Researchers reveal main drivers for the endangerment of the green peafowl- a cultural icon in East and Southeast Asia

  The green peafowl (Pavo muticus) is known as the "King of Birds" and is of great significance to the cultural inheritance of East Asia and Southeast Asia. With historically wide but now scattered distributions (Figure 1), major drivers underlying its endangerment still remain unclear.

  A research team led by Kunming Institute of Zoology of Chinese Academy of Sciences in collaboration with Sun Yat-sen University and Academia Sinica has unraveled the relative role of historical climate change and human activities in the green peafowl’ population declination through comparative analyses on genomic, climatic and anthropogenic data. The findings were recently published on Proceedings of the Royal Society B: Biological Sciences.

  With the first de novo genome and comprehensive population genomes, the researchers found that the effective population size (Ne) of the green peafowl declined sharply from the Mid-Holocene (~6000 years ago) to 100 years ago, with a magnitude over 200 folds. Further comparison of historical and modern samples showed continuous genetic-diversity decline over the past 50 years (Figure 2).

  Nevertheless, the researchers revealed insignificant impact of Holocene climate change on the distribution of the green peafowl (Figure 3), while negative association between its Nes and the integrity of historical human activities (Figure 4). Based on these results, the researchers concluded that human disturbance since prehistoric times might have been the main driving factor for the endangerment of this elegant pheasant.

  The researchers also found a high inbreeding level in the existing populations of the green peafowl, and call for a priority to enhance habitat protection and to construct ecological corridors to maintain its evolutionary potential in response to future environmental changes.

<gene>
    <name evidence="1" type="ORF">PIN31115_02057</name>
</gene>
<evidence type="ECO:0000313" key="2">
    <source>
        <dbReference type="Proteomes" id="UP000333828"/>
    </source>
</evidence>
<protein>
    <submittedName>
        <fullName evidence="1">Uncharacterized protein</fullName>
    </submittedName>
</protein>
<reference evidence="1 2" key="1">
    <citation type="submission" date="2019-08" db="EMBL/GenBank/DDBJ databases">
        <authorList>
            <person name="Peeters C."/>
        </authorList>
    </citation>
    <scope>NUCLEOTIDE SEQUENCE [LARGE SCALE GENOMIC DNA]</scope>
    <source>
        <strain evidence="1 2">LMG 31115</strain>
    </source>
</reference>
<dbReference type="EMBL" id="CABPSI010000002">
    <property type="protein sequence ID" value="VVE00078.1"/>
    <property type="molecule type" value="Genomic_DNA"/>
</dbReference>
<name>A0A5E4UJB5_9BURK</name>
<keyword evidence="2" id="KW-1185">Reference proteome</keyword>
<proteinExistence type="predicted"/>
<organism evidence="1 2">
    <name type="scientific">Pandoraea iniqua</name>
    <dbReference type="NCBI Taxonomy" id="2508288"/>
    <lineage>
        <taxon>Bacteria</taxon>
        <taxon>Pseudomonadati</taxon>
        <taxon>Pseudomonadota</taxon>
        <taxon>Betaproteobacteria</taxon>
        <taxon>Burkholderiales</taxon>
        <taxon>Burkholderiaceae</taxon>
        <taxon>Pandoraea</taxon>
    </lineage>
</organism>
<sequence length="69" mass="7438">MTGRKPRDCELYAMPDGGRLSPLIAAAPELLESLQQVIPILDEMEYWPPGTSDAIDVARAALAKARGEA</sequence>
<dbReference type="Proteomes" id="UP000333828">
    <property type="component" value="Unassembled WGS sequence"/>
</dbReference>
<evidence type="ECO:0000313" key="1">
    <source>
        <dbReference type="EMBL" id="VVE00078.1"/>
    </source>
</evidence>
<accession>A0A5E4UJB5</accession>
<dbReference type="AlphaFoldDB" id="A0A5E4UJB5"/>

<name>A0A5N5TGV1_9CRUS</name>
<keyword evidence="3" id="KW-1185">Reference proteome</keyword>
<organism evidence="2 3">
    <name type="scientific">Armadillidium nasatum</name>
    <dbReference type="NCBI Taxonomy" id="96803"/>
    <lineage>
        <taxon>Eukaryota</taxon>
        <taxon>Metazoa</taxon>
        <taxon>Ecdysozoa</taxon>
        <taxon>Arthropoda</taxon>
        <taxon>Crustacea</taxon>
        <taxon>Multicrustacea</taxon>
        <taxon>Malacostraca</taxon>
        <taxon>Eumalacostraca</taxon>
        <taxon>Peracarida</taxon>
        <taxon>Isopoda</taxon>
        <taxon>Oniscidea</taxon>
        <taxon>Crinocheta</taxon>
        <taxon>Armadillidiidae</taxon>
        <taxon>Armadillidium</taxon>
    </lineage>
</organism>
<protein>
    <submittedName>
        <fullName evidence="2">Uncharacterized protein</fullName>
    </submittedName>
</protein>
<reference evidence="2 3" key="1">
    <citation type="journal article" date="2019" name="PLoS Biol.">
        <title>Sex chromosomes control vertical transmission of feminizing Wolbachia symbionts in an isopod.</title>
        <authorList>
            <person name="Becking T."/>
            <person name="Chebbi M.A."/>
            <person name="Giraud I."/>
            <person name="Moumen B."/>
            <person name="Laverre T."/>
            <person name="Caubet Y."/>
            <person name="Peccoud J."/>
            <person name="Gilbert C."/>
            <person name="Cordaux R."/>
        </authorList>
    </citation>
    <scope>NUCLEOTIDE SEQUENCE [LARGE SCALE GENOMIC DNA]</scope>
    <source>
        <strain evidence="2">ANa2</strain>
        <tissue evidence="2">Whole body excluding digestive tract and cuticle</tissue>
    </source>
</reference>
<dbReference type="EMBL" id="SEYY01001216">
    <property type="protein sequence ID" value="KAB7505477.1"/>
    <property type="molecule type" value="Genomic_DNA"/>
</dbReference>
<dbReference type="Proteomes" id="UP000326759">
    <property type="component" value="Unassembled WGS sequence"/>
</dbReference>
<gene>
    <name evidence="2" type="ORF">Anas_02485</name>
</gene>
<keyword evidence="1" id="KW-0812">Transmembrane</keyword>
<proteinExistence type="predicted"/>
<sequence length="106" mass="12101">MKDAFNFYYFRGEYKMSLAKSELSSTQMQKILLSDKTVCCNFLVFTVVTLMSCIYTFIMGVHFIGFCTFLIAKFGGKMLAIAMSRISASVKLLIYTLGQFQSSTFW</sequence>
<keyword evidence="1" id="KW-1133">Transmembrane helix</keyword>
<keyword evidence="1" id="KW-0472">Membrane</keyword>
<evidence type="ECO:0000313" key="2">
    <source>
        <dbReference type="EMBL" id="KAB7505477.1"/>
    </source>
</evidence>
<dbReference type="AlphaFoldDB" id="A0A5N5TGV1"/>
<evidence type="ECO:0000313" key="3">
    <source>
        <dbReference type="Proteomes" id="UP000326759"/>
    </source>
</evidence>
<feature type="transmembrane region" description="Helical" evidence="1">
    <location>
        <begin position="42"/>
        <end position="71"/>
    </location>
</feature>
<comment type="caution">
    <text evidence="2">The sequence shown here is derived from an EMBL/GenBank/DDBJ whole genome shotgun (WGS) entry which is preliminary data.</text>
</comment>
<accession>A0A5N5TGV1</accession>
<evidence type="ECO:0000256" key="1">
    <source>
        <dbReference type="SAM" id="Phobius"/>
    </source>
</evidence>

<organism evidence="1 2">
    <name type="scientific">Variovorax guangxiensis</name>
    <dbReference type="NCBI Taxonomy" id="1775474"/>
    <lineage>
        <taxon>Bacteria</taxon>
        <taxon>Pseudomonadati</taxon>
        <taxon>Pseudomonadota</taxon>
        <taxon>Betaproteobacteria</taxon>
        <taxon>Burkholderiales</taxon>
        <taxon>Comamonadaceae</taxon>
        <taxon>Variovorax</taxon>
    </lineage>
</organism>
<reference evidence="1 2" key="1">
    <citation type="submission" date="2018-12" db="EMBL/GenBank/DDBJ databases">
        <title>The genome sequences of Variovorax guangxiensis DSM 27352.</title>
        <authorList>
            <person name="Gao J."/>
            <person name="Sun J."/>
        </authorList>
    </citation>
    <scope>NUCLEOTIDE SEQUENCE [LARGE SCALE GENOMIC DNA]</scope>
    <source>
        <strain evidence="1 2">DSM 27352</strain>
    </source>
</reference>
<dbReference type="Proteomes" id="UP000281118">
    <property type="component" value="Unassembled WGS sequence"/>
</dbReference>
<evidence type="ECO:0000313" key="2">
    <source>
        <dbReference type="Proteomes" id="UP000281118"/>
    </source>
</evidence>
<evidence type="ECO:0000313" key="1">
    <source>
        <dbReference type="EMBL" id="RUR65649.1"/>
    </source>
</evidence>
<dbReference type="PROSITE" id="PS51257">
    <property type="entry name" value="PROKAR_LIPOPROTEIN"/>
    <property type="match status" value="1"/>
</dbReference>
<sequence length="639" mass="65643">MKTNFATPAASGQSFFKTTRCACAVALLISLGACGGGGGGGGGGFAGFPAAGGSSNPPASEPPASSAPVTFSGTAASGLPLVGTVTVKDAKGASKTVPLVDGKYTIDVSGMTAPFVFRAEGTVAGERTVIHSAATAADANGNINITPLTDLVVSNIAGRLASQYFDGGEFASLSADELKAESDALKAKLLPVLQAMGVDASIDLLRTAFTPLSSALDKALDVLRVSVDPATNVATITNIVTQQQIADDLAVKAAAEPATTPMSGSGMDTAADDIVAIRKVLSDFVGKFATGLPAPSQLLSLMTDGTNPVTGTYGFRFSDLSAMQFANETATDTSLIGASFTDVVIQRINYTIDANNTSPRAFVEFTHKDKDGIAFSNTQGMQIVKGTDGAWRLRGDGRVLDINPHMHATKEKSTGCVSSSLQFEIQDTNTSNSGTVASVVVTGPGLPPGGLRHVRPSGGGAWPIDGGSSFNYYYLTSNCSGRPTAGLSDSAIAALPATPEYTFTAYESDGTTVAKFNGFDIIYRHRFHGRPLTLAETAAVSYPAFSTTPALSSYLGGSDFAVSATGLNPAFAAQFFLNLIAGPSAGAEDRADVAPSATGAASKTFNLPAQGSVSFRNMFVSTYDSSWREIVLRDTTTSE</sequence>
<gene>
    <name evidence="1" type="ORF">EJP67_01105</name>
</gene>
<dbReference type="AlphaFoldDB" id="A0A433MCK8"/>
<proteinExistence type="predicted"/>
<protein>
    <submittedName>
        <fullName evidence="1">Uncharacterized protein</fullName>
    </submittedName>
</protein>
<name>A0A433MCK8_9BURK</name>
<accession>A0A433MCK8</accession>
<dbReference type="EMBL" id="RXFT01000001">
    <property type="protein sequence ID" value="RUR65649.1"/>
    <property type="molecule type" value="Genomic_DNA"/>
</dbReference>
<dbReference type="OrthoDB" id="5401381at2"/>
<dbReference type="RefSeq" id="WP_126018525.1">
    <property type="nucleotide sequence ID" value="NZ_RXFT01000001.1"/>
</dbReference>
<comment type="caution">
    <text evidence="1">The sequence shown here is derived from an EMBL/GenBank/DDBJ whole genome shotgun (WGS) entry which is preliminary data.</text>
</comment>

The research was supported by the Chinese Academy of Sciences (XDA23080500) and the National Natural Science Foundation of China (31872255 and 31772437).  

Figure 1. Sampling localities and distribution of the green peafowl. Closed curves indicate distribution ranges obtained from BirdLife International (2018), with a green peafowl’s photograph by ZHUANG Xiaosong.

Figure 2. Reconstructions of population size histories for the green peafowl. Population genomic estimates from (a) SMC++, (b) PopSizeABC and (c) Stairway Plot based on 22 unrelated genomes across the last interglacial period (LIG, approx. 132–112 Ka), the last glacial maximum (LGM, approx. 26–19 Ka), the mid-Holocene (MH, 7–5 thousand years ago (Ka)) and the present day. (d) Comparison of genetic diversities between museum and modern samples. Statistically significant differences between both sets of values were determined by paired-sample t-tests with a significance level of 0.05

Figure 3. Ecological niche models and distribution dynamics of the green peafowl. Four time points were considered, i.e. (a) the present day, (b) and (c) the mid-Holocene (MH; approx. 7–5 thousand years ago (Ka)), (d ) and (e) the last glacial maximum (LGM; approx. 26–19 Ka), and ( f ) the last interglacial period (LIG; approx. 132–112 Ka). For MH and LGM, both general circulation models of CCSM4 and MIROC are considered. Areas with suitability possibilities lower than the minimum training presence logistic threshold (e.g. 0.0308) are considered unsuitable.

 

 

Figure 4. Comparison of human disturbance intensities between historically extirpated regions (the red) and currently survival ones (the blue) of the green peafowl (Pavo muticus). The human disturbance indices include (a) population counts per grid cell, (b) total built-up area in km2 per grid cell, (c) total cropland area in km2 per grid cell, (d) total land used for grazing in km2 per grid cell. The significance was determined by paired-sample T-tests. The insets indicate histograms of average values of these categories across various 48 timepoints (see details in the text).

 

 

  (By DONG Feng, Editor: YANG Yingrun)   

   

  Contact:

  DONG Feng

  dongfeng@mail.kiz.ac.cn

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